It probably comes as little surprise that almost all of us who write reviews on films harbor some sort of deep, secret desire to pen our own screenplays and see our ideas dance across the screen. And a film like M. Night Shyamalan’s ‘The Happening’ gives all of us hope. Because if crap like this can be written, produced and mass marketed then I know my idea for an animated film about a plucky, young, mildly retarded kangaroo who wants to be a tennis star but doesn’t think he can because of his club foot can make it through whatever half-assed screening process this went through. Actually, I’d consider hiring Mark Wahlberg, too. The sing-songy “I’m going to talk to everyone like they’ve never heard words before” vocal stylings that he used in ‘The Happening’ would be perfect as the narrator for my film.
But not for this one. I’m not sure what teacher Wahlberg was basing his character, Elliot Moore, on, but he may have missed the fact that his teacher was clearly patronizing him. But I’m getting ahead of myself. Elliot Moore is a high school teacher who is interrupted by the principal during his classroom discussion on the disappearance of the bee. It turns out the state of Pennsylvania has been issued a warning that Central Park in New York City has been hit by some sort of terrorist attack and the state is sending everyone home to be safe. Elliot goes home to collect his wife, Alma (played by the surprisingly dead-eyed Zooey Deschanel) and join his colleague Julian as they evacuate the city. But they never get to their destination. The train stops in a middle of nowhere American town and announces it’s not going any further because it lost contact with everyone. As everyone slowly begins to learn that these “attacks” are happening all the way from
The rest, faithful reader, I’ll leave for you to find out. Or not. I plead with you not, though. Don’t worry about seeing this movie. For me, Shyamalan has been on a slippery slope downwards ever since ‘The Sixth Sense.’ This film could officially be the final nail in his career’s coffin. The problem with the idea of writing, directing and producing your own films is that, if they fail, the blame falls squarely on your shoulders. And ‘The Happening’ fails on all fronts. First, the acting. I’m fully aware that Mark Wahlberg is not a truly talented actor. But when he works with a gifted director, Wahlberg can really shine (see ‘The Departed’). Here, Walhberg along with every single other cast member, seem to have been directed to forget everything they’ve ever known about acting, pretend that they’re high school freshmen putting on a performance, and, to be sure everything comes across really poorly, Shyamalan hit them over the head with a blunt instrument just before each take. My love for Zooey Deschanel was truly tested after seeing her give a performance that would have given Howie Long a run for his money in the category of “Best Dull Surprise Expression Throughout a Film.” If the tour-de-force performance of your film is coming from John Leguizamo, you’ve worked yourself into quite a corner.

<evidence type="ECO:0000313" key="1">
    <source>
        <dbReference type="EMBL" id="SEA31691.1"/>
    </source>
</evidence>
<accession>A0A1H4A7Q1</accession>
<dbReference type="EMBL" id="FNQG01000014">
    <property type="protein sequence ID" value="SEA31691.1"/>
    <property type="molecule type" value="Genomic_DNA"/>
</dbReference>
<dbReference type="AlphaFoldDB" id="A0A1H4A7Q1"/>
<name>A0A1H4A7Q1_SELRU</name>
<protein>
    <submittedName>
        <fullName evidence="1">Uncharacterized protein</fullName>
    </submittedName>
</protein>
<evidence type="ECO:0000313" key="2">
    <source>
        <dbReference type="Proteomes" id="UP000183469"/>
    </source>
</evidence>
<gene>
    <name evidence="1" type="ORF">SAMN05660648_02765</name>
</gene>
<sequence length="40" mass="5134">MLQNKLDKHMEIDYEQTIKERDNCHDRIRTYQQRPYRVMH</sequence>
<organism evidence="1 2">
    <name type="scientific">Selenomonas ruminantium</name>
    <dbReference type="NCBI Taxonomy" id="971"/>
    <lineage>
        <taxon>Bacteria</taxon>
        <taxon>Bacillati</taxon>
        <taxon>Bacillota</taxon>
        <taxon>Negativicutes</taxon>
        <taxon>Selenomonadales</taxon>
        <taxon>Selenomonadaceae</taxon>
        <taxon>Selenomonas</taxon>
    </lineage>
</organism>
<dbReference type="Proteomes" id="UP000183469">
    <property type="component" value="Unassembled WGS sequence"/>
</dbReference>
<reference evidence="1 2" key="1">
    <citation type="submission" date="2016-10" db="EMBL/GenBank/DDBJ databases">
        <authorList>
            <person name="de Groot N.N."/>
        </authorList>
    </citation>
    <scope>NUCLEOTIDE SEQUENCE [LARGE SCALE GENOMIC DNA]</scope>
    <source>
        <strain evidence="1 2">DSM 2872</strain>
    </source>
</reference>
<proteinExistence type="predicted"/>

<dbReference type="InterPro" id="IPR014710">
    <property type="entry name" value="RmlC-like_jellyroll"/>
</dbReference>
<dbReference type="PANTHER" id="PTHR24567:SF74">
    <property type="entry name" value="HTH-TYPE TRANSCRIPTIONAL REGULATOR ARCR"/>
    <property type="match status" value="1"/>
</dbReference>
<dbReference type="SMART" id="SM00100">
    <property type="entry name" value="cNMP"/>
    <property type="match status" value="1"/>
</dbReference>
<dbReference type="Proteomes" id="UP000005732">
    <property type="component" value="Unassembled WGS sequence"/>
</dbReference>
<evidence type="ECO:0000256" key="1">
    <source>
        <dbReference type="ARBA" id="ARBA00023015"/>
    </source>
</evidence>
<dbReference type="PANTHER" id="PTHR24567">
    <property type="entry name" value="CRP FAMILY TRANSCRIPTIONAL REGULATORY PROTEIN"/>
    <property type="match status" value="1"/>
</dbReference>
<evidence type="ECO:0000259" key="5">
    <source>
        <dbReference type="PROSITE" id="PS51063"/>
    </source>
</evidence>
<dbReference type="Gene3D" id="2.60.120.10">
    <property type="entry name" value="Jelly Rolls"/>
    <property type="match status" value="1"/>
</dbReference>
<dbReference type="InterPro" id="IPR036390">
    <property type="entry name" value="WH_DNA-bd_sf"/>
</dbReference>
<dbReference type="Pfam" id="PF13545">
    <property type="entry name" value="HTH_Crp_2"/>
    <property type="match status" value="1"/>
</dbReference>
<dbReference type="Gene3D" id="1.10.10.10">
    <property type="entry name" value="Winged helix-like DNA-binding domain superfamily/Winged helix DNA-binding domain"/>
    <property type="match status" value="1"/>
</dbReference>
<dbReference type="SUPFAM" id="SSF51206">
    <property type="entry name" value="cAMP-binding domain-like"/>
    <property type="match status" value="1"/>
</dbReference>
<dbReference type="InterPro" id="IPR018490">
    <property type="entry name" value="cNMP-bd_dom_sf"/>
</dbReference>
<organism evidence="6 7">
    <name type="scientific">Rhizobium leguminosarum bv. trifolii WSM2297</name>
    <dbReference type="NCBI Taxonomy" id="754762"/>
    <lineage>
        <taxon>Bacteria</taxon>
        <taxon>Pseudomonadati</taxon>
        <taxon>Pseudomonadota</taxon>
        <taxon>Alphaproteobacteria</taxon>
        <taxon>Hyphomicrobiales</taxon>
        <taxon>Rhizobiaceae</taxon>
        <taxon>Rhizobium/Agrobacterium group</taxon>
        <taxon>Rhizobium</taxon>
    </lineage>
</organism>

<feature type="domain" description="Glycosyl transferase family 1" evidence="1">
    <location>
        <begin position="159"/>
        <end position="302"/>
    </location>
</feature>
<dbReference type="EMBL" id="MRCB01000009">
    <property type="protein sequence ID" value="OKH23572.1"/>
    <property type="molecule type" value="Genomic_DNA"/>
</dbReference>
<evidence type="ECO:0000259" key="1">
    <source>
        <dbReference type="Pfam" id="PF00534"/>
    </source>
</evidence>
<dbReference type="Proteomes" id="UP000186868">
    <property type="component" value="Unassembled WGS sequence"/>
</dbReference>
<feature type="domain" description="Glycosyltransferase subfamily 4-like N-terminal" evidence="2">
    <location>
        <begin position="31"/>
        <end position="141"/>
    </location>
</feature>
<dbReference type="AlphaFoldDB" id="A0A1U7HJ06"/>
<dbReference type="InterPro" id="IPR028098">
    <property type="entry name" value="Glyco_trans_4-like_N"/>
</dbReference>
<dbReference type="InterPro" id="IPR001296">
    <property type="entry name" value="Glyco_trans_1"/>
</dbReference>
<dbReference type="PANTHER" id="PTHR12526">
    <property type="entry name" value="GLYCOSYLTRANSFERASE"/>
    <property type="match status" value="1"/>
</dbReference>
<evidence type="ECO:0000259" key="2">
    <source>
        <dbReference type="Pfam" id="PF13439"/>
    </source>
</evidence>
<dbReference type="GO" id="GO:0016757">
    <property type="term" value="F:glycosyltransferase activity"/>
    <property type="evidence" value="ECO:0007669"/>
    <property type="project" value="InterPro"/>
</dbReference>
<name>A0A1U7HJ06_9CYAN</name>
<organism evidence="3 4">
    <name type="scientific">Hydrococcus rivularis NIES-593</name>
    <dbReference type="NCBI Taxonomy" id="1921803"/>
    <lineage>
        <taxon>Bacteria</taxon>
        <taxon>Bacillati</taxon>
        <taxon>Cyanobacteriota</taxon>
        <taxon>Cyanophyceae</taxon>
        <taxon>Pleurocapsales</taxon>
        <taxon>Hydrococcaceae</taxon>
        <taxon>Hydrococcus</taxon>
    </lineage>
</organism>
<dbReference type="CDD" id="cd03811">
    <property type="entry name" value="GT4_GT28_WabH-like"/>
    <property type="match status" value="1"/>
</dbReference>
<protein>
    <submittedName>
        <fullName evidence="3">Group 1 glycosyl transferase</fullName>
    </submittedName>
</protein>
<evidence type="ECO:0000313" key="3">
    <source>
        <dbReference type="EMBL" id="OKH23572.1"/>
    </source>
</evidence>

It could possibly be because what the actors had to work with wasn’t worth the effort. ‘The Happening’ is a half-baked idea. It could have potentially turned into a decent discussion on mankind and Mother Nature’s way of putting balance and order back into her fragile system. But, instead, Shyamalan misses the mark completely and only has these points come across sporadically, and usually by experts on the TVs our heroes are watching as they try to figure out what is going on. Instead of coming across as threatening, eerie or even just kind of thoughtful, ‘The Happening’ drops little moments of exposition and then spends the rest of the time, I kid you not, having Wahlberg and Deschanel outrunning wind. I’ll say that part again: they state that their plan is to outrun the wind. I’m not sure if Shyamalan felt he needed to get something out into theaters relatively quick after ‘Lady in the Water’ but clearly he wasn’t done coming up with the basic idea behind this movie. It almost felt like he hoped that if he threw enough vague ideas onto the screen that the audience would connect the dots themselves and come away thinking that ‘The Happening’ was a thinker. The problem with that is the Shyamalan never gave us any dots. And the script’s idea of character development was to actually have the characters just say what they are. Alma says, “You know I don’t like to put my feelings out there!” only to say, “I’m the same way. I don’t like to put my feelings out there” not 3 minutes later in the same scene.
‘The Happening’ is the exact opposite of what that name implies: nothing happens in this movie. It’s incredibly dull, it spirals into the ridiculous way too early in its 90-minute run time to even give the viewer a hope that a better movie was just around the corner and has some of the most awkward, unintentionally laugh-out-loud moments that I’ve seen in a theater in a long time. Seriously, if you decide to subject yourself to this movie at any point, you’ll know what I mean when you see the lion attack (on an iPhone, none the less). M. Night wants us to believe he’s got something up his sleeve with his first R-rated movie. But unless you think lines like, “I speak in calculus” are scary, you’re better off watching ‘An Inconvenient Truth’ to get a good Mother Nature scare. Al Gore has more personality than this film.